Quayle members and Pastor Victor McCullough, in clergy robe, burn the church mortgage Sept. 29.
Photo by Cherryl Seard
By Aloise McCullough
OKC-Quayle’s church sanctuary mortgage is paid in full.
The note was burned in a ceremony Sept. 29, in front of the worship edifice, as part of the church’s 123rd Anniversary Celebration. Cheers and shouts of joy rose as those present witnessed the historical document reduced to a piece of ash in a golden cistern.
Quayle Senior Pastor Victor McCullough said, "We gather to acknowledge that the God who has guided and provided for us is great and greatly to be praised."
Leaders in the ceremony included: anniversary speaker Dono Pehlman, founding pastor of Life Changing Faith Christian Fellowship, Frisco, Texas; Quayle Associate Pastor Erica Thomas; former Quayle pastors Bishop Bennie Warner (1982-87 and 2005-06), Donald Scott (1989-97), and Ernest Jackson (1997-2005); Charles Neal Jr. and Elaine Robinson, clergy who attend Quayle; and State Rep. Mike Shelton, District 97.
The church launched its one-year Lifestyle Stewardship Campaign in September 2012, to retire the building debt and free funds for other ministry areas. This goal was met and exceeded, according to Quayle officials.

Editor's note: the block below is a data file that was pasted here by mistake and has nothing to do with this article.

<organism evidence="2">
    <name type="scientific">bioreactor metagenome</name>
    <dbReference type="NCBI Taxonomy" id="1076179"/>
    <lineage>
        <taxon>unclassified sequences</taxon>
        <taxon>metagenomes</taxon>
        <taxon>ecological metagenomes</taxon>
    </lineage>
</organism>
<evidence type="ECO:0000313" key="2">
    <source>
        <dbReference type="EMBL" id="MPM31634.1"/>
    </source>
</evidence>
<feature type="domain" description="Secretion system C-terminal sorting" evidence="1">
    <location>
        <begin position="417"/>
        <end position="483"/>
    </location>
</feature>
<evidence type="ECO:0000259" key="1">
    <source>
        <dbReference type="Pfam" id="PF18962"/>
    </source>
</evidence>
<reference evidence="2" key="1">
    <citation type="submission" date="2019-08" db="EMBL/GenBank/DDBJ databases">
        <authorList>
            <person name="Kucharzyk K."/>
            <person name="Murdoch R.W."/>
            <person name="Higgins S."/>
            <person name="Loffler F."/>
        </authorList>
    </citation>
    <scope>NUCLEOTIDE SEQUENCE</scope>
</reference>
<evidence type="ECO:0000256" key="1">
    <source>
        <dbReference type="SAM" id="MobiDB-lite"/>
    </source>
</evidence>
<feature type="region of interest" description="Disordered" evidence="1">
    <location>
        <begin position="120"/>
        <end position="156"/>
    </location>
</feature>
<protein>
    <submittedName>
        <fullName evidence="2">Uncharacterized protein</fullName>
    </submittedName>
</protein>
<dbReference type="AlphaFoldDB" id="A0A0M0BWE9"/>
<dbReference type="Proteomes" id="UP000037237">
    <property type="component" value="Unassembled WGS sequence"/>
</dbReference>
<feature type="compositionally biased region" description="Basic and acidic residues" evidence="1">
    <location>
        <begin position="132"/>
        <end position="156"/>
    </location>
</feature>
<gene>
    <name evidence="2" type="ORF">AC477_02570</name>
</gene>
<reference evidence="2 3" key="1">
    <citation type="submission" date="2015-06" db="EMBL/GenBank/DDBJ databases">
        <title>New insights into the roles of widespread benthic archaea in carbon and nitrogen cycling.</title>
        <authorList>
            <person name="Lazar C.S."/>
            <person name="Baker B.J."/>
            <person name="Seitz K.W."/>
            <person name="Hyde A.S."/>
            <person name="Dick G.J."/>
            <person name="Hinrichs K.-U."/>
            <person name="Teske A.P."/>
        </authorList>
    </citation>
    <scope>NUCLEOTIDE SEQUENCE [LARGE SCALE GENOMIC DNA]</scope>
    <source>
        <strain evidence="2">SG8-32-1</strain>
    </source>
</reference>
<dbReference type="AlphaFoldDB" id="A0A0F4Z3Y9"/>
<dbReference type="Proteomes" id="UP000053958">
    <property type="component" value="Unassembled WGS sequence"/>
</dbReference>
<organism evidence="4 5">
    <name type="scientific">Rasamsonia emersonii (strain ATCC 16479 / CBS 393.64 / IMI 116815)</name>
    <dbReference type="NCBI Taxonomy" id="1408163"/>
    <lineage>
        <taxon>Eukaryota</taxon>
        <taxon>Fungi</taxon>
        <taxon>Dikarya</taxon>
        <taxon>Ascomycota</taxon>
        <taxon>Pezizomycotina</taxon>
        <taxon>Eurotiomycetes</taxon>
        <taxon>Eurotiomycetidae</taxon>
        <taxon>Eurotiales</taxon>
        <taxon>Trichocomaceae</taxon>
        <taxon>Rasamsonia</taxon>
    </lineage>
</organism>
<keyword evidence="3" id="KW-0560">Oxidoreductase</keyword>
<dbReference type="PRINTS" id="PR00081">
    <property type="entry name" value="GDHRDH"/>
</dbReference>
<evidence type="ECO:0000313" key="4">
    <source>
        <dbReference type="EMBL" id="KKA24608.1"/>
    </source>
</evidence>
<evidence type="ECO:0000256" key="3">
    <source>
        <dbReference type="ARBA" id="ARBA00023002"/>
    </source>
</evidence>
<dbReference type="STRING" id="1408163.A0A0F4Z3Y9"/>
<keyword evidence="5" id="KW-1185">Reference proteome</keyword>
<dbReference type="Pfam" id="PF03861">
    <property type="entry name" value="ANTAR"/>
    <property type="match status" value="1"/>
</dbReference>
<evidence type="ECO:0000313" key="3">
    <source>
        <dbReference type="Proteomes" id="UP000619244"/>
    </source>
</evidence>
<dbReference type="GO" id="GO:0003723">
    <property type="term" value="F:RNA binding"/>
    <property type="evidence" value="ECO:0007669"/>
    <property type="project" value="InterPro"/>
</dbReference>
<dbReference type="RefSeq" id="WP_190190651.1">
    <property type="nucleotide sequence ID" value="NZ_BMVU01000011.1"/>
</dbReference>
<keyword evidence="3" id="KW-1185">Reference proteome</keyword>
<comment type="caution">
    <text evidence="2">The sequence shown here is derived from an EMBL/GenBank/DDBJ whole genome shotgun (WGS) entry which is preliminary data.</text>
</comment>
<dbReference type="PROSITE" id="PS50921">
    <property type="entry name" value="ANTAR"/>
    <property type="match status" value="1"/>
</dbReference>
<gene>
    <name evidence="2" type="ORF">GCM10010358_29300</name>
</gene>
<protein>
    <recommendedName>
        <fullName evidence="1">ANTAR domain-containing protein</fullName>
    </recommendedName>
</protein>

"We can celebrate the goodness of God’s grace that blesses us to achieve this significant milestone," officials said in a statement. "Moreover, we position our congregation to use our financial resources for mission and ministry and not for paying interest on borrowed money."
By 2016, the church plans to fully renovate its facility to expand its reach.
The month of September was filled with exciting events as more than 300 people participated at the church. Activities included a North/South Oklahoma City District Meeting of United Methodist Women, the Negail Riley Anniversary Prayer Breakfast, an anniversary musical, and a dinner following the mortage-burning.
OKC-Quayle was founded in 1890, with its first location at the corner of Fourth and Robinson in downtown. Growth caused the church to move several times, until acquiring the current location, 5001 N. Everest Ave. The sanctuary debt had been generated by a building expansion on the property in 1997.
Past and present clergy and members young and old, as well as community leaders, spoke of how far Quayle has come and of the future vision for this church family.
"God is great and good," said Donna Neal Thomas, executive director of the stewardship campaign. "Surely our Blessed Savior will continue to guide us now, as He did our ancestors during the last century."